The Sherlock that appears in the BBC television show is unique and brilliant, but exceedingly difficult. He’s hard to like at times, but once you get to know him, is impossible not to love. Sometimes he seems cold, but he cares about his friends more than anything. Sound familiar? Young adults with learning differences can relate to the struggles Sherlock goes through as he tries to connect with the rest of the world, and also aspire to his greatness.

          He’s one of the most interesting heroes with learning differences in any form of media. It’s heartening to see the increased attempt to include heroes with learning differences in the media, as audiences and creators become more aware of things like the autism spectrum. If you know any individuals with learning differences, I encourage you to share with them the stories containing these characters so they have people to look up to.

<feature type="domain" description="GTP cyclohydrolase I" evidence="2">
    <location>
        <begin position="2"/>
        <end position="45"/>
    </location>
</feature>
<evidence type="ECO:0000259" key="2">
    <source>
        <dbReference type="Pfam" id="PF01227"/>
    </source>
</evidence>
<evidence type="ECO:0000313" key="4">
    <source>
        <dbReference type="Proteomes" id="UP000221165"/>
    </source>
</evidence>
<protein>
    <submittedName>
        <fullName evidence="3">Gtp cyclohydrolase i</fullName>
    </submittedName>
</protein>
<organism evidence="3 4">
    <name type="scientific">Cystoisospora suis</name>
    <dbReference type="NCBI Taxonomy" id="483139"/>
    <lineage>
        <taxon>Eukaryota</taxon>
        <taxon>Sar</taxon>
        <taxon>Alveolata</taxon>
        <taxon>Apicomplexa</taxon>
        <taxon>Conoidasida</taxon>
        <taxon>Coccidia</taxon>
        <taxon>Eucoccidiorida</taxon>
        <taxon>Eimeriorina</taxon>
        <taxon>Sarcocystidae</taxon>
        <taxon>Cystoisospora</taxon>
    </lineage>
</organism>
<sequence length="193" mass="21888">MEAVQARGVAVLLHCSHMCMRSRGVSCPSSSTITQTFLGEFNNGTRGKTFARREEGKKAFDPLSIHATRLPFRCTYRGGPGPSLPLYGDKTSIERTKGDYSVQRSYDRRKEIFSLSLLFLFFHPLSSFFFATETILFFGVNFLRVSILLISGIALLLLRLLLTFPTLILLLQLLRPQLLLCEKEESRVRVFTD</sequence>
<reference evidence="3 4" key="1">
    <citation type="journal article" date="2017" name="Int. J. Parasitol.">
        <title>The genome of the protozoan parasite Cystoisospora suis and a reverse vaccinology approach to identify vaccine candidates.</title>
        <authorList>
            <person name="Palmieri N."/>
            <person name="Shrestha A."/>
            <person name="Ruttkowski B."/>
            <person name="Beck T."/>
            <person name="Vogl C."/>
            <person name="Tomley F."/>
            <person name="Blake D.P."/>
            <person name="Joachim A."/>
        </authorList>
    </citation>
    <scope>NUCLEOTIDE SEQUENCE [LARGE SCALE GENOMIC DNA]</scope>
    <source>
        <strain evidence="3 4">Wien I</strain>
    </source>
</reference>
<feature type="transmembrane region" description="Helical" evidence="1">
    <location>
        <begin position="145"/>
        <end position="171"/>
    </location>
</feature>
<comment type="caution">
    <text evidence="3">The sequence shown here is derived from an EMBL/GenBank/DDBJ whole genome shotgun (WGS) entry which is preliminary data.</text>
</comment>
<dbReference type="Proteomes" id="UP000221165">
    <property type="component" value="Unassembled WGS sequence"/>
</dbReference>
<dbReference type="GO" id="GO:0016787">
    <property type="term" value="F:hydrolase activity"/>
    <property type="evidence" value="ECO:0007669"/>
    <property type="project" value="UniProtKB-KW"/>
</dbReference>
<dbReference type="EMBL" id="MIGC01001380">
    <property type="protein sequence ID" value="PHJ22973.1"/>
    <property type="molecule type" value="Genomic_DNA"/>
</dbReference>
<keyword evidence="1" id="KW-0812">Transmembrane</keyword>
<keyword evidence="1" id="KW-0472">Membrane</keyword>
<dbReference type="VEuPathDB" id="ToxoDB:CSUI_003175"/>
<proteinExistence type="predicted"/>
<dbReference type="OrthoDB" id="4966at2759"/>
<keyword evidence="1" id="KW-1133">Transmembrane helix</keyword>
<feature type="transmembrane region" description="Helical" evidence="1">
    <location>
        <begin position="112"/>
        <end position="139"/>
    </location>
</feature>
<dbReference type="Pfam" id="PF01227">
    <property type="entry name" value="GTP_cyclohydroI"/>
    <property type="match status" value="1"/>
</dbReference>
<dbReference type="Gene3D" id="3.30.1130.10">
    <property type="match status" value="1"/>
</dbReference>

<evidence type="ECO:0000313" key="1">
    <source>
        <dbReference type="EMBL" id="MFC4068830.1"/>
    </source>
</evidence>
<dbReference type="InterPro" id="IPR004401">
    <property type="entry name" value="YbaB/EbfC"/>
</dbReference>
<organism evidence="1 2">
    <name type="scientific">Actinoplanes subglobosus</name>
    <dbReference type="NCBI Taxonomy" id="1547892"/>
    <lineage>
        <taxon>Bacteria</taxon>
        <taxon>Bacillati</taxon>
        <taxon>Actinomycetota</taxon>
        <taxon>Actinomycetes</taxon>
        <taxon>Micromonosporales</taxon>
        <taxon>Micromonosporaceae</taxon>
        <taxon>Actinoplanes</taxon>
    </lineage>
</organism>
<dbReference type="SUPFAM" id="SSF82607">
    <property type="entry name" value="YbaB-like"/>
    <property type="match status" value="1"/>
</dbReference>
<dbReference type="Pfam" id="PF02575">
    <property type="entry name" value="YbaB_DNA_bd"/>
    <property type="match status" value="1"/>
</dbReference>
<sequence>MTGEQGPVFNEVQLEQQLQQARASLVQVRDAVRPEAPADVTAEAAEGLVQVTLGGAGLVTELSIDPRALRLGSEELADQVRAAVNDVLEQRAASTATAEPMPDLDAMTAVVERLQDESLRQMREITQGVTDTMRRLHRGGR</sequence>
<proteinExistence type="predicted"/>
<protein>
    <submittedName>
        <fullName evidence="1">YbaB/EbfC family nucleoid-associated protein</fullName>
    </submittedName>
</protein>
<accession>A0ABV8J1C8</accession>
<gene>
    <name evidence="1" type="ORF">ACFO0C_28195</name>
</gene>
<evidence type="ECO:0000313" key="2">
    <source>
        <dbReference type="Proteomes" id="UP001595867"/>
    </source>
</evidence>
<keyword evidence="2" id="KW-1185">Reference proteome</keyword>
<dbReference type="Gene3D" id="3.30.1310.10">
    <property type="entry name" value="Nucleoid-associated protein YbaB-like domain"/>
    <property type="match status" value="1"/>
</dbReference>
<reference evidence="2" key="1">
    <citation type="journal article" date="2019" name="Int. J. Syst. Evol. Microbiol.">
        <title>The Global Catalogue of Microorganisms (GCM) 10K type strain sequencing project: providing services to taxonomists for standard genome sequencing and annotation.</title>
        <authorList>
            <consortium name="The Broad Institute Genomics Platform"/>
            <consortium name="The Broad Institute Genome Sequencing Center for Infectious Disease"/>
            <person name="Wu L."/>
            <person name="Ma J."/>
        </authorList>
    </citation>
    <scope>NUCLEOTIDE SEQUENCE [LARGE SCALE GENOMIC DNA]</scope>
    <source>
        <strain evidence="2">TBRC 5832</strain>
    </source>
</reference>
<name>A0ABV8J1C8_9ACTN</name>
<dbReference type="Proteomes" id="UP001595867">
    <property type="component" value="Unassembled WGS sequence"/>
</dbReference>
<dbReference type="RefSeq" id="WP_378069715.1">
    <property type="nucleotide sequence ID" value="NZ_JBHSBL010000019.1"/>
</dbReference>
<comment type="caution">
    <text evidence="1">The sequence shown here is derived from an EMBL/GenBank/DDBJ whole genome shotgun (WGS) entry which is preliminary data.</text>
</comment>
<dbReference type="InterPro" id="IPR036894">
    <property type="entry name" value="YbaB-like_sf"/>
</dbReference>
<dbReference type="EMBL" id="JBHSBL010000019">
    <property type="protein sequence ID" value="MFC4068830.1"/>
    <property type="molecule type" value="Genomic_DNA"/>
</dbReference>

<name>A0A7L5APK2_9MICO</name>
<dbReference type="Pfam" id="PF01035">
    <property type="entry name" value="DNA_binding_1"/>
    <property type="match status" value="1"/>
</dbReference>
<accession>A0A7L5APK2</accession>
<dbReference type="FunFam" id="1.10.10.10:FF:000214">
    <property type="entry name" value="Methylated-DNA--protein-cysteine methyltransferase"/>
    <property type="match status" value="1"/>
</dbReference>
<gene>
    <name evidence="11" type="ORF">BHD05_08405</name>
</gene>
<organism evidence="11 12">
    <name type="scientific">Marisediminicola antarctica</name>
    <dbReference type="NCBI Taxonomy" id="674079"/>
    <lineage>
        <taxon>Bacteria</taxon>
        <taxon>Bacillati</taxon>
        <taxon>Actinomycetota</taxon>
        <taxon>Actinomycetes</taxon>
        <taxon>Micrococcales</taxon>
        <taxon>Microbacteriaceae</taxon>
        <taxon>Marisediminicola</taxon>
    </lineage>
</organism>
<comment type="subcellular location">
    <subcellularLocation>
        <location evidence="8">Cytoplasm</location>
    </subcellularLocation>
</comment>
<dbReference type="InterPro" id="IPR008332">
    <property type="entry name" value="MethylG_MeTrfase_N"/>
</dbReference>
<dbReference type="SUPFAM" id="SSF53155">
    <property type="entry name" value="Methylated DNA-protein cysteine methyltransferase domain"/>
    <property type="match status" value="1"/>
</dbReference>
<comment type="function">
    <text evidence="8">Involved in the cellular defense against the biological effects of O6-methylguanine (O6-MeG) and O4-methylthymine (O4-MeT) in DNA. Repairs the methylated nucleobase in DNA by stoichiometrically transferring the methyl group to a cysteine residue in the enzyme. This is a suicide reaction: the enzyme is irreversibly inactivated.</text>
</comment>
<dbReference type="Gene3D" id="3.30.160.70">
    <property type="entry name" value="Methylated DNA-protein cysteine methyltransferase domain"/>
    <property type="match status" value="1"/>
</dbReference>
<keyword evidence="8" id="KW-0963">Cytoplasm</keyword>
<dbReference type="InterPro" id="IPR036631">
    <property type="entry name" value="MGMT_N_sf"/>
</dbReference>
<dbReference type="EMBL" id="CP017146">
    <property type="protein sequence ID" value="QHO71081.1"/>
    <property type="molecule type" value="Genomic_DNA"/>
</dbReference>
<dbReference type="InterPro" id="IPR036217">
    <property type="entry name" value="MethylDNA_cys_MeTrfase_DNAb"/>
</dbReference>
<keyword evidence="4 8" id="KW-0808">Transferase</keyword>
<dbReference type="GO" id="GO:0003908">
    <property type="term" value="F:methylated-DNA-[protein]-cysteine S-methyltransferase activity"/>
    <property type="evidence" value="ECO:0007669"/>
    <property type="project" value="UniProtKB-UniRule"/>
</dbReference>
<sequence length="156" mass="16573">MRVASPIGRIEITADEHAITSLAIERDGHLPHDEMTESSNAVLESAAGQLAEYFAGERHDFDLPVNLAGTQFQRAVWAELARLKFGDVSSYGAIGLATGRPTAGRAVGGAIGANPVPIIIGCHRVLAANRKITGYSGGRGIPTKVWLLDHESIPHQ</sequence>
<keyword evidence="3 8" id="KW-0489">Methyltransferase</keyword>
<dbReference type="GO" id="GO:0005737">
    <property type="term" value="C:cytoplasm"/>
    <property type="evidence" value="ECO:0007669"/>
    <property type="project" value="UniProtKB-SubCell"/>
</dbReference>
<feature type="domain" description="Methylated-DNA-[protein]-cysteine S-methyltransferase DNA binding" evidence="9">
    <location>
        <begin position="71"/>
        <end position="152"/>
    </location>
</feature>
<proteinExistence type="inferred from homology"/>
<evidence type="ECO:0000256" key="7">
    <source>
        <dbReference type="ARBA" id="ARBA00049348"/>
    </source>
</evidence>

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          Matt OKeefe

          Matt is a marketer and writer who shares about lifestyle and productivity tips on Lifehack.

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          Published on May 4, 2021

          How To Spot Fake People (And Ways To Deal With Them)

          How To Spot Fake People (And Ways To Deal With Them)

          They say we are the average of the five persons we spend the most time with. For a minute, consider the people around you. Are they truly who your “tribe” should be or who you aspire to become in the future? Are they really genuine people who want to see you succeed? Or are they fake people who don’t really want to see you happy?

          In this article, I’ll review why it is important to surround yourself with genuine individuals—the ones who care, bring something to our table, and first and foremost, who leave all fakeness behind.